International Monetary Fund IMF Thesis

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The creation and criticism of the International Monetary Fund: From Bretton Woods onward

The International Monetary Fund (IMF) is an organization founded upon noble intentions, despite the many controversies it has spawned since its conception. The origins of the IMF lie in the desire of the Allied powers to prevent the worldwide economic crisis of the 1930s from reoccurring. The United States, the United Kingdom, and 45 other nations attempted to create an economic institution to facilitate greater international economic and financial cooperation to serve the interests of the world (IMF -- Creation, 2009, Encyclopedia of the Nations). During the Great Depression, protectionism had become rife. Rather than acting as a bolster to the health of fragile economies, limiting free trade had proved self-defeating (Cooperation and reconstruction (Cooperation and reconstruction: 1944 -- 71, 2009, IMF). Stabilizing world exchange rates and encouraging free trade was the cornerstone of the IMF philosophy.Buy full Download Microsoft Word File paper
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Thesis on International Monetary Fund IMF Assignment

The organization formally came into being in July 1944, when representatives from the eventual member nations met in the town of Bretton Woods, New Hampshire. The signature countries of what became the Bretton Woods Agreement agreed to keep their exchange rates pegged to the U.S. dollar. The U.S. In turn agreed to keep its rates valued in terms of the price of gold. Rates could be adjusted "only to correct a fundamental disequilibrium in the balance of payments, and only with the IMF's agreement" (Cooperation and reconstruction (Cooperation and reconstruction: 1944 -- 71, 2009, IMF). The IMF's Bretton Woods system existed until 1971, after the U.S. declared the "temporary" suspension of the gold standard, which resulted in the currently fluid exchange rate, "where nations could choose to let their currencies float, pegging it to another currency or a basket of currencies, adopting the currency of another country, participating in a currency bloc, or forming part of a monetary union" (the end of the Bretton Woods System: 1971-1981, 2009, IMF). But the role of the IMF to ensure financial world stability did not end with the death of Bretton Woods and the gold standard. During mid-1970s, the IMF also extended more aid -- and more supervision of poor nations, "by providing concessional financing through what was known as the Trust Fund" and similar supportive organizations and funds soon followed (the end of the Bretton Woods System: 1971-1981, 2009, IMF). While the IMF was focused upon short-term loans, the World Bank, also founded in 1944, was more focused upon long-term loans. Both served critical functions in the world economy.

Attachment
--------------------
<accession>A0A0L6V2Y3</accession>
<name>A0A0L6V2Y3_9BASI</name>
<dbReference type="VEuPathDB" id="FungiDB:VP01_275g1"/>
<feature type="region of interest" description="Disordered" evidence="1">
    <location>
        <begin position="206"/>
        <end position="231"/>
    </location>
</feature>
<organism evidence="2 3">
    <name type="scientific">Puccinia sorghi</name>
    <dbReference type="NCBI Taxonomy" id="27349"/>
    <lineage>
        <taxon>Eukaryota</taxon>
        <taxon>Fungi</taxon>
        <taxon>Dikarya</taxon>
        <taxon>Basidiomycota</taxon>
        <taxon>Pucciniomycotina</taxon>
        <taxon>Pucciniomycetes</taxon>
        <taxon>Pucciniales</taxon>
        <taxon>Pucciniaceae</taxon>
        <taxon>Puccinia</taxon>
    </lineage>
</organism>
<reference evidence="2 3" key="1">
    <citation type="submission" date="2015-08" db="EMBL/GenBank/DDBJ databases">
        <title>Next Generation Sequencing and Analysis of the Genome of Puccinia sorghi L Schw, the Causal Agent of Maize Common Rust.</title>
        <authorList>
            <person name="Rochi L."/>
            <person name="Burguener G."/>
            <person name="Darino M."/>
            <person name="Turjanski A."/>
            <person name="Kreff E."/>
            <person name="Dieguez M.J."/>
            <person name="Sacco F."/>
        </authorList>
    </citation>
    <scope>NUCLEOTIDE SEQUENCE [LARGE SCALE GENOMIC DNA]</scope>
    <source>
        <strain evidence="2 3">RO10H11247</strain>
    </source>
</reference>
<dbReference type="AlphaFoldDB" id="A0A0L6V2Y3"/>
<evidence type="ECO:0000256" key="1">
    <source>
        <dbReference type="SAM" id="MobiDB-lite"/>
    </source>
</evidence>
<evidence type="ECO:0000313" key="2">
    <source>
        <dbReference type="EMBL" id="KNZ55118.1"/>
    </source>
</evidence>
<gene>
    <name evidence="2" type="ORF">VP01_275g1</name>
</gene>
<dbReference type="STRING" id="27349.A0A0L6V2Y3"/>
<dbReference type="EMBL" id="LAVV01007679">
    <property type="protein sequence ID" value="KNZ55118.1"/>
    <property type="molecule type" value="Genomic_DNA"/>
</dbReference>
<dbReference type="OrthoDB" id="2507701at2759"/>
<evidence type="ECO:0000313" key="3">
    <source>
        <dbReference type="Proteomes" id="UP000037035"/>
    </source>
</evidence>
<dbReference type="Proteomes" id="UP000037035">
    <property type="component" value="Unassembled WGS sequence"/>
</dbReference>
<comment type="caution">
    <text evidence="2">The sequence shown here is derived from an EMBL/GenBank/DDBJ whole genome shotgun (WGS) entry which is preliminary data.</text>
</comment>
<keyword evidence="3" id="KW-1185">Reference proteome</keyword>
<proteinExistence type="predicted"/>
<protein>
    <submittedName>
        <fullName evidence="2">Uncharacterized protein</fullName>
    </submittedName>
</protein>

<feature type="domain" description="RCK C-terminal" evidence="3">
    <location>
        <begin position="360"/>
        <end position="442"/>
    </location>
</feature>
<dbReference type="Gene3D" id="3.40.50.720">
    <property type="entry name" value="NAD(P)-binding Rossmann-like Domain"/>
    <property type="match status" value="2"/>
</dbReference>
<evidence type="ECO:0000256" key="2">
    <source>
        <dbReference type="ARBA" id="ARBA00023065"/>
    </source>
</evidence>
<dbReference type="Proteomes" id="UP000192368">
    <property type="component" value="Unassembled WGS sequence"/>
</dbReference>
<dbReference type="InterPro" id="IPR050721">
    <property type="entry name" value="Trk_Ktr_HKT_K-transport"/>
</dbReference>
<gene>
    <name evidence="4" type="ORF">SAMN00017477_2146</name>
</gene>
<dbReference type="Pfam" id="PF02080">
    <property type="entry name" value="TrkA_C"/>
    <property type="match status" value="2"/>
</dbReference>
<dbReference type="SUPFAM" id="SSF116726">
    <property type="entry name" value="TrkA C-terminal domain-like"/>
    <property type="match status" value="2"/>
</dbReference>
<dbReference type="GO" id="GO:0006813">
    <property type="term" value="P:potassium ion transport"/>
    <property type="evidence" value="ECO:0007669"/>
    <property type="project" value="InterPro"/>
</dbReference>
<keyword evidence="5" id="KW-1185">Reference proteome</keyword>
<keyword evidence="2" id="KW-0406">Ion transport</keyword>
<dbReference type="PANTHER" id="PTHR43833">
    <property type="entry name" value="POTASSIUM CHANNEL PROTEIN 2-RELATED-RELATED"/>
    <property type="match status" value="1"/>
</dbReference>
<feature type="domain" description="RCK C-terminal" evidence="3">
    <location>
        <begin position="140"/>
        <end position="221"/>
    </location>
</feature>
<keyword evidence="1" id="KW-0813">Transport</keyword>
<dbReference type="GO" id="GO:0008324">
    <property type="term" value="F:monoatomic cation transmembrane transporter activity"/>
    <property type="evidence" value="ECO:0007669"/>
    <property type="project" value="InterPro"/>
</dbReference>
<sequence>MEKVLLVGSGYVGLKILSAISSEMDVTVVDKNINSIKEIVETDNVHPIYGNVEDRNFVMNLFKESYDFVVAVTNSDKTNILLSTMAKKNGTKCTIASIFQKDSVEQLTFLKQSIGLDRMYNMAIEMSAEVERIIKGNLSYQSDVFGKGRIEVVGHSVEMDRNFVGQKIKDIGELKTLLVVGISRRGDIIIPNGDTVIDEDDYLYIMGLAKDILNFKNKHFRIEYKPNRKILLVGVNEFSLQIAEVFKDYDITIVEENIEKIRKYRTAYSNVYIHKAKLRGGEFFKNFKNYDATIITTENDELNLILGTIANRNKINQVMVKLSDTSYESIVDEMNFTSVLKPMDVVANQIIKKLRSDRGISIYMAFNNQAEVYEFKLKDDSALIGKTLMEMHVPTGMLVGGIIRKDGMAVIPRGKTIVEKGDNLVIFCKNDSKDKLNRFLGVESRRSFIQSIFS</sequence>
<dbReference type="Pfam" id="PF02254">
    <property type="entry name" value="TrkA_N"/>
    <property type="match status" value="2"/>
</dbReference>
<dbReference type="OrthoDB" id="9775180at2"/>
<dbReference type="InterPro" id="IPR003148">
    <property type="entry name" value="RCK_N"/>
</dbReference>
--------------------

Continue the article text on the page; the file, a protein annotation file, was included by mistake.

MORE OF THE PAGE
Yet when the IMF extended its funding it also exercised greater oversight and, some would say, micromanagement of economies receiving IMF funds. Criticism of the IMF grew especially vociferous in the wake of the Asian economic crisis of 1998-1999. The crisis began in Japan but the hardest-hit nations were undeniably the emerging economic powers in the region, such as Thailand. Their fragile and tenuous attempts to establish an economic foothold were severely impacted by the spiraling regional crisis. The IMF mandated that the recipient governments institute deflationary fiscal policy in the form of spending cuts, raise taxes, and charge higher interest rates of lenders. "It is argued the IMF turned a minor financial crisis into a major economic recession with unemployment rates in countries like Thailand, Indonesia and Malaysia shooting up," and in an unusual move, the World Bank, the IMF's sister institution, articulated the dangers of IMF Asian policy (Bluestein 1998). The IMF was admittedly unprepared for the Asian crisis, and the crisis that subsequently occurred in the emerging Slavic nations: these were private international capital account crises although the IMF founders had erroneously assumed "that private capital flows… [END OF PREVIEW] . . . READ MORE

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How to Cite "International Monetary Fund IMF" Thesis in a Bibliography:

APA Style

International Monetary Fund IMF.  (2009, September 11).  Retrieved June 1, 2020, from

MLA Format

"International Monetary Fund IMF."  11 September 2009.  Web.  1 June 2020. <>.

Chicago Style

"International Monetary Fund IMF."  September 11, 2009.  Accessed June 1, 2020.